The “moretto” is an item of jewellery that best encapsulates the classical image of Shakespeare’s Othello and the refined goldsmith’s techniques of 18th-century Venice.
Dressed in his characteristic clothes and turban, the blackamoor, or “moretto”, is embellished by the infinite styles and combinations of its creators’ unbridled fantasy and skill.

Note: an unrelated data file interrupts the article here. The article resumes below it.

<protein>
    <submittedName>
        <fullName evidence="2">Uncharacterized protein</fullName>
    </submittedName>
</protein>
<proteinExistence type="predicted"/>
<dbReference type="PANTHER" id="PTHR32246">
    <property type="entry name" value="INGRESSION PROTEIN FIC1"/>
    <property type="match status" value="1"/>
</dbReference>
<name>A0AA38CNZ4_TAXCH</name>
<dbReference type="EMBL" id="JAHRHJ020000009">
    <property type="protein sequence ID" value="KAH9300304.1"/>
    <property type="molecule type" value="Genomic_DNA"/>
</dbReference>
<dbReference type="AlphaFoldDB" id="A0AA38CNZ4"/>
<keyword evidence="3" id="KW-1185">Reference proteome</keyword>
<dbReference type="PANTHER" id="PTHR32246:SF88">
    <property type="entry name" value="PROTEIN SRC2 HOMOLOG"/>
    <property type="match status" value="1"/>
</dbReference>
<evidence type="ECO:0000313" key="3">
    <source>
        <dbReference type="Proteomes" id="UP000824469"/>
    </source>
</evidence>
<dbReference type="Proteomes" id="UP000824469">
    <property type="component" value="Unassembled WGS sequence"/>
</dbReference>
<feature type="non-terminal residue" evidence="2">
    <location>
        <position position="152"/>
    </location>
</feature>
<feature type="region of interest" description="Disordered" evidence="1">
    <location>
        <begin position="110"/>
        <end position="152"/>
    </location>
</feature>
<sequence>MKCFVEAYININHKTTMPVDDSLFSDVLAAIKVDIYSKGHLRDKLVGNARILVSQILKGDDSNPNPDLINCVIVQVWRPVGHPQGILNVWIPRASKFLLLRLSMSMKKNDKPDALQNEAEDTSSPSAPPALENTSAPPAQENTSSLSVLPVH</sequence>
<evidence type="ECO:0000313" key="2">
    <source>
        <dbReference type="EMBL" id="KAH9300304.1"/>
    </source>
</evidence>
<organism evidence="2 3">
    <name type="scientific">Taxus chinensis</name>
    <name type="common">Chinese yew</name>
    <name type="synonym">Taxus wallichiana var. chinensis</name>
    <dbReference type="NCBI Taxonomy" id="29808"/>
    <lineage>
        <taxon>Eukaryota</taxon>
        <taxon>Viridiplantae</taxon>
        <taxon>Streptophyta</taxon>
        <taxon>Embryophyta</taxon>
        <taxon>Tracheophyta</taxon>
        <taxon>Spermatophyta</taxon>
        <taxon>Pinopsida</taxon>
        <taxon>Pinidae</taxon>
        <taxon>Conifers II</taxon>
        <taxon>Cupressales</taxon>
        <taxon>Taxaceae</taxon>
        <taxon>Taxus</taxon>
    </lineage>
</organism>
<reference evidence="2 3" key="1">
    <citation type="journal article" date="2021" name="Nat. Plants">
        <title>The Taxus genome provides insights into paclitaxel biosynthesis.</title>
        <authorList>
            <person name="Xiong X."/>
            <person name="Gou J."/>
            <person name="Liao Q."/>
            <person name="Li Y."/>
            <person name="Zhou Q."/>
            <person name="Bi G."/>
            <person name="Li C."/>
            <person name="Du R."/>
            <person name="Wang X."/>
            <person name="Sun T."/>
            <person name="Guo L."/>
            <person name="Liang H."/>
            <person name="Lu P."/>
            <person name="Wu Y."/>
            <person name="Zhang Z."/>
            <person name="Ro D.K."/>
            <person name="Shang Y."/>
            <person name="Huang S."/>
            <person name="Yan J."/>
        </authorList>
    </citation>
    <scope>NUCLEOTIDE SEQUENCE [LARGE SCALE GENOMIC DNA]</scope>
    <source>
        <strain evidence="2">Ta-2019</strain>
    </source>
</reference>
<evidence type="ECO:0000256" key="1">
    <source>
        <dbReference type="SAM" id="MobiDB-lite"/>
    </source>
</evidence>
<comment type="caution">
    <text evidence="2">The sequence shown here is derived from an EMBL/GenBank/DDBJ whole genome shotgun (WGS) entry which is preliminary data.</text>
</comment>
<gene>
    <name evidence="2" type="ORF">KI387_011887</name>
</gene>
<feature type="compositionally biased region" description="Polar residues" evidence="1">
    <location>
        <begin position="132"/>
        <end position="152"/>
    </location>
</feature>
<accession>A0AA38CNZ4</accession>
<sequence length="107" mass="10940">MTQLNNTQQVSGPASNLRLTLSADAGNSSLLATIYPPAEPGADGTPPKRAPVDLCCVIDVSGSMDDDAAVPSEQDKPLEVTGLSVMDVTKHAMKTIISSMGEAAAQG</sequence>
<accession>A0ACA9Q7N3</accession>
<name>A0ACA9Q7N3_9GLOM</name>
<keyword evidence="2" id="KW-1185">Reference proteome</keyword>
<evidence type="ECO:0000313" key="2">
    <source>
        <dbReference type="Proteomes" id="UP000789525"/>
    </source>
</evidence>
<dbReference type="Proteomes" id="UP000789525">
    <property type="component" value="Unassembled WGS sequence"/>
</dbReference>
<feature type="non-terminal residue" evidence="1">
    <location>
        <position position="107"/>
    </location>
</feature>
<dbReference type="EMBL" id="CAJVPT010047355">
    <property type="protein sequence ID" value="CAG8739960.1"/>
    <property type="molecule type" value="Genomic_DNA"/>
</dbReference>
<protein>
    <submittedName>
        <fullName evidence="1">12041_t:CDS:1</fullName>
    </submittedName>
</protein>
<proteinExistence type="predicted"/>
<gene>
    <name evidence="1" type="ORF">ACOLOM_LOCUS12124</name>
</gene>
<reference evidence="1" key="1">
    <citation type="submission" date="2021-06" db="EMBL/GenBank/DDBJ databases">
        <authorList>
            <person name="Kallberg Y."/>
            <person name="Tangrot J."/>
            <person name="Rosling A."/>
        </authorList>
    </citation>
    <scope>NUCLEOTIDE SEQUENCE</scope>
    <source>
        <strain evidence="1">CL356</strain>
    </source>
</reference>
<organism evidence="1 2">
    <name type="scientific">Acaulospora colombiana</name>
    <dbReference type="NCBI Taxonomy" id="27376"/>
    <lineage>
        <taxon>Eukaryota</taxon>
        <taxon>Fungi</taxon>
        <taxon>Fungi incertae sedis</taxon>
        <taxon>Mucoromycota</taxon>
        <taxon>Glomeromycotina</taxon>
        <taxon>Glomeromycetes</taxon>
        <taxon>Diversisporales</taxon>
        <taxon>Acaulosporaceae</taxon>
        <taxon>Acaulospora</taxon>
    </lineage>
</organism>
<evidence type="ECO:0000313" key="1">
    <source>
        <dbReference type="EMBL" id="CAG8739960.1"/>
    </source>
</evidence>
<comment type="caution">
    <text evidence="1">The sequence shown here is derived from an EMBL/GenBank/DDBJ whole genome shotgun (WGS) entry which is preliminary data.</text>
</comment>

Blackamoors have a long history in decorative art stretching all the way back to 17th century Italy and the famous blackamoor sculptor Andrea Brustolon (1662-1732). Blackamoors are especially popular in Venice where they still grace entrances to grand salons. The sculptures are most often fashioned as lamps and candelabras or as tables and stands. Blackamoors enjoyed a resurgence of popularity during the early to mid 20th century and our pair is from the 1950s.